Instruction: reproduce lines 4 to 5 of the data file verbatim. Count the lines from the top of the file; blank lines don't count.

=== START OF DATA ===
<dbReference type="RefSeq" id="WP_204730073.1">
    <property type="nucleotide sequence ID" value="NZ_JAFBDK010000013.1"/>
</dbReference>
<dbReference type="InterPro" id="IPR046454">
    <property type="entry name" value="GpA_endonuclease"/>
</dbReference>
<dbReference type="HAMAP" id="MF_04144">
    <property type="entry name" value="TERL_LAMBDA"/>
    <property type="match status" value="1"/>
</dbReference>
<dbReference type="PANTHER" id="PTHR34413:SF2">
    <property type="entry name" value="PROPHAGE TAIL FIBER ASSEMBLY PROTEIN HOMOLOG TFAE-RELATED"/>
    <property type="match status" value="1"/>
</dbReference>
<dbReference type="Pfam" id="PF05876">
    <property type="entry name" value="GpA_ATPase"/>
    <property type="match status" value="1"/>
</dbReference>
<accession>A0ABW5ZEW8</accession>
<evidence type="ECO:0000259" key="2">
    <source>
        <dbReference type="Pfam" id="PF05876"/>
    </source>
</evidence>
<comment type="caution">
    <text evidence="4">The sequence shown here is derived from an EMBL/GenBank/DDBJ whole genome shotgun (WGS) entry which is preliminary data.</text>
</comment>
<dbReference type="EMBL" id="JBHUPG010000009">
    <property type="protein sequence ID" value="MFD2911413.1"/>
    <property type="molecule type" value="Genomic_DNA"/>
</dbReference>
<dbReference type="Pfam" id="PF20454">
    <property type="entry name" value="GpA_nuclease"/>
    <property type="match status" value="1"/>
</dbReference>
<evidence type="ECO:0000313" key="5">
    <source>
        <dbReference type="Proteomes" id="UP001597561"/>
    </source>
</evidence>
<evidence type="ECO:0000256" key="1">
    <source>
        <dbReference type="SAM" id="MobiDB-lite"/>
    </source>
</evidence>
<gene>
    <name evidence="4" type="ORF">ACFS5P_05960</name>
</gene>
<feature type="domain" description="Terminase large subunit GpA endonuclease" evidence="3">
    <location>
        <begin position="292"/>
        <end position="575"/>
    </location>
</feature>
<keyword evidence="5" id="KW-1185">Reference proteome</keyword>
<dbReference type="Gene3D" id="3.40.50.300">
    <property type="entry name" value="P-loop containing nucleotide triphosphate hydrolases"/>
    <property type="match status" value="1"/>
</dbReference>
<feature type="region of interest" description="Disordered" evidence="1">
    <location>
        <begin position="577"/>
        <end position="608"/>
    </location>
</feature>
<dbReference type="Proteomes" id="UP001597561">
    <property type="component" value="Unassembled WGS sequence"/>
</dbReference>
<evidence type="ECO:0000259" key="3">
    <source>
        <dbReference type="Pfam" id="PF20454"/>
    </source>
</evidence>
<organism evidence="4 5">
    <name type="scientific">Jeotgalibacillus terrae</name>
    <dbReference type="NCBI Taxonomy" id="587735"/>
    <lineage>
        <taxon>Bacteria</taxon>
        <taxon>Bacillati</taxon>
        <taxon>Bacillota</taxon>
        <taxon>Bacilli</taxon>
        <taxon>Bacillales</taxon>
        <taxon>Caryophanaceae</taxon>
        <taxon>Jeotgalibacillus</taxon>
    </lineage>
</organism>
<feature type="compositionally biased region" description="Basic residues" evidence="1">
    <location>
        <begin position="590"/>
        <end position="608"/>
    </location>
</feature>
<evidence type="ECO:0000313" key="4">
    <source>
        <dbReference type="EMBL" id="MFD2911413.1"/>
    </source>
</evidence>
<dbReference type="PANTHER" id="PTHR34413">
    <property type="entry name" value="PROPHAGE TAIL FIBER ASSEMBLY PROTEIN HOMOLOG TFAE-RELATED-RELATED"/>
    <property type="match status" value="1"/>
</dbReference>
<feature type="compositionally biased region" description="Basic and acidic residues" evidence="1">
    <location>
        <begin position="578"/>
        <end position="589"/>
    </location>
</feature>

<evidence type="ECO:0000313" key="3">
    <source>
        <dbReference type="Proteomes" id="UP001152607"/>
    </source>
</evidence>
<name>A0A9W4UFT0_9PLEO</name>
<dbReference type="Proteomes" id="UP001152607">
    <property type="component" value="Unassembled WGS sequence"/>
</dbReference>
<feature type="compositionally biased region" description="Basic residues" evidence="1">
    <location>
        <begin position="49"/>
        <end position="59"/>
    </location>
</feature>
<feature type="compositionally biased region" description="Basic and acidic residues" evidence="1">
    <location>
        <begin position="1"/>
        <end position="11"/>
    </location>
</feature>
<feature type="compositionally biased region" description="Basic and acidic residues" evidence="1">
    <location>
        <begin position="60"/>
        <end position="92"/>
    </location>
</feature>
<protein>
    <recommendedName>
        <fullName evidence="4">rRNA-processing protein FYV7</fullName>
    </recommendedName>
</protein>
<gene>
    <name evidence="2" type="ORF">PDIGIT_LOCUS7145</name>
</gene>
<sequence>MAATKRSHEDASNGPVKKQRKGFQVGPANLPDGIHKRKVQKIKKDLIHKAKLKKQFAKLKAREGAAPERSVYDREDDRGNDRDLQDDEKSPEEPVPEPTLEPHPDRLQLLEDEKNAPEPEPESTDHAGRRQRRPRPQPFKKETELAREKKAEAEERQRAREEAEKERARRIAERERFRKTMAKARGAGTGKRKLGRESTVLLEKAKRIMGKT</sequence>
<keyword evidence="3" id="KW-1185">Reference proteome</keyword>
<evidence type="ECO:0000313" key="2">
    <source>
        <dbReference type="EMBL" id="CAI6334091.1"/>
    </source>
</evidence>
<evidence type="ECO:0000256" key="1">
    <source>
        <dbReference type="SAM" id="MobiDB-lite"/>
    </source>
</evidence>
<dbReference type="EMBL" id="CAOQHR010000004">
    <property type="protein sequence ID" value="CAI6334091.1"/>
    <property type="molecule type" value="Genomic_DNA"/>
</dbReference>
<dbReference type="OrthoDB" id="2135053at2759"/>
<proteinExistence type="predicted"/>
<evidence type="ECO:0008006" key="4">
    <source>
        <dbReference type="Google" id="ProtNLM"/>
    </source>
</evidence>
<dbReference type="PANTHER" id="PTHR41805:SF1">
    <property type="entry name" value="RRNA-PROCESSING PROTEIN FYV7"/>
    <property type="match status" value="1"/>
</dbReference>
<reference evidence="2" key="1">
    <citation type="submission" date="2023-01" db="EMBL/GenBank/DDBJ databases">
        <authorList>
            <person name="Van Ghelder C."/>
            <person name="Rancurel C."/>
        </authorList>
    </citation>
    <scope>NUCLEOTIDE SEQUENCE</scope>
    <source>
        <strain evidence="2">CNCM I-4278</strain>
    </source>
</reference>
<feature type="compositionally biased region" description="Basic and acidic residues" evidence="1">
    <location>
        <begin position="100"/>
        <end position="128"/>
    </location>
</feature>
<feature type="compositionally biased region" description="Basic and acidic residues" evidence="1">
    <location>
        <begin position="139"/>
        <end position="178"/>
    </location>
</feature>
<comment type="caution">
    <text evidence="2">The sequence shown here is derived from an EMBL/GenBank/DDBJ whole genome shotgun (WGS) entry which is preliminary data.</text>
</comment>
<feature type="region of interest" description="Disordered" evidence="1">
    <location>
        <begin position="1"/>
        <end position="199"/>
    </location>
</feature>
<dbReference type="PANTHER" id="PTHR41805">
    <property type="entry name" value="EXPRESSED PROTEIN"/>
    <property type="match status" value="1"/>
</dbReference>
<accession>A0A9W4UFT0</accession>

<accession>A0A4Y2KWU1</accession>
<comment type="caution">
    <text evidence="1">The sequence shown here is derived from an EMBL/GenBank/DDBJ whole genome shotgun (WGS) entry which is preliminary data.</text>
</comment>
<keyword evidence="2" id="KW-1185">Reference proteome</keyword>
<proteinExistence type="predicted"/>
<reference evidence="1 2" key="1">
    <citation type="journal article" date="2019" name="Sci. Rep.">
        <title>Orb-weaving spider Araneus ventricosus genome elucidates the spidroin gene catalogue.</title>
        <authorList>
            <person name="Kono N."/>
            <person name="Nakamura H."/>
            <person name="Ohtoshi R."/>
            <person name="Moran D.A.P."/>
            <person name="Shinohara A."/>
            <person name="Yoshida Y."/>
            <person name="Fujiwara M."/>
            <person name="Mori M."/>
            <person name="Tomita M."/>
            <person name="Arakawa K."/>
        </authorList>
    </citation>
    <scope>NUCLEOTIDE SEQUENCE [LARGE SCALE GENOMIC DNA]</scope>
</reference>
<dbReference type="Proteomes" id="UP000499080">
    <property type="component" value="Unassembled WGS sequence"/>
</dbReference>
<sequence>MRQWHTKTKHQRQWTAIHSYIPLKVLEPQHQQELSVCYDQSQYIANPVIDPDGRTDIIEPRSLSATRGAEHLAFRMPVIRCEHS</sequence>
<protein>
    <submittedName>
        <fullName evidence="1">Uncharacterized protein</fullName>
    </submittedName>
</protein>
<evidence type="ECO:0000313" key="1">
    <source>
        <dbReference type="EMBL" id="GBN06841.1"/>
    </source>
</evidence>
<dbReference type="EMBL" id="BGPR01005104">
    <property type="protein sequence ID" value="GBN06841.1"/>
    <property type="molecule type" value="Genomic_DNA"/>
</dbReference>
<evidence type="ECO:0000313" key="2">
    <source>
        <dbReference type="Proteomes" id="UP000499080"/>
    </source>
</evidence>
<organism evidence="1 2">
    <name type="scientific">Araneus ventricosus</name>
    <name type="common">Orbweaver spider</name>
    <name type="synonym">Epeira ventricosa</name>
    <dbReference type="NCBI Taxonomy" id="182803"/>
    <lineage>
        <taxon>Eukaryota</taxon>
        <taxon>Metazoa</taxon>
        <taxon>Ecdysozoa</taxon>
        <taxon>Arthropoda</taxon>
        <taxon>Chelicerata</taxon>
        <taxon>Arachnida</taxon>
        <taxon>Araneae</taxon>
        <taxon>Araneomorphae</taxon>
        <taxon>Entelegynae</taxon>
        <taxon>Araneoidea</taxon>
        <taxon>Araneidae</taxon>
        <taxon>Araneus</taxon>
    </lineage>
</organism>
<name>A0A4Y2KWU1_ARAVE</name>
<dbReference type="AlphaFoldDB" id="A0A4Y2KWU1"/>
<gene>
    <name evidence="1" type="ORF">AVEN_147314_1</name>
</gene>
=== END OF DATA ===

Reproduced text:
<dbReference type="InterPro" id="IPR046454">
    <property type="entry name" value="GpA_endonuclease"/>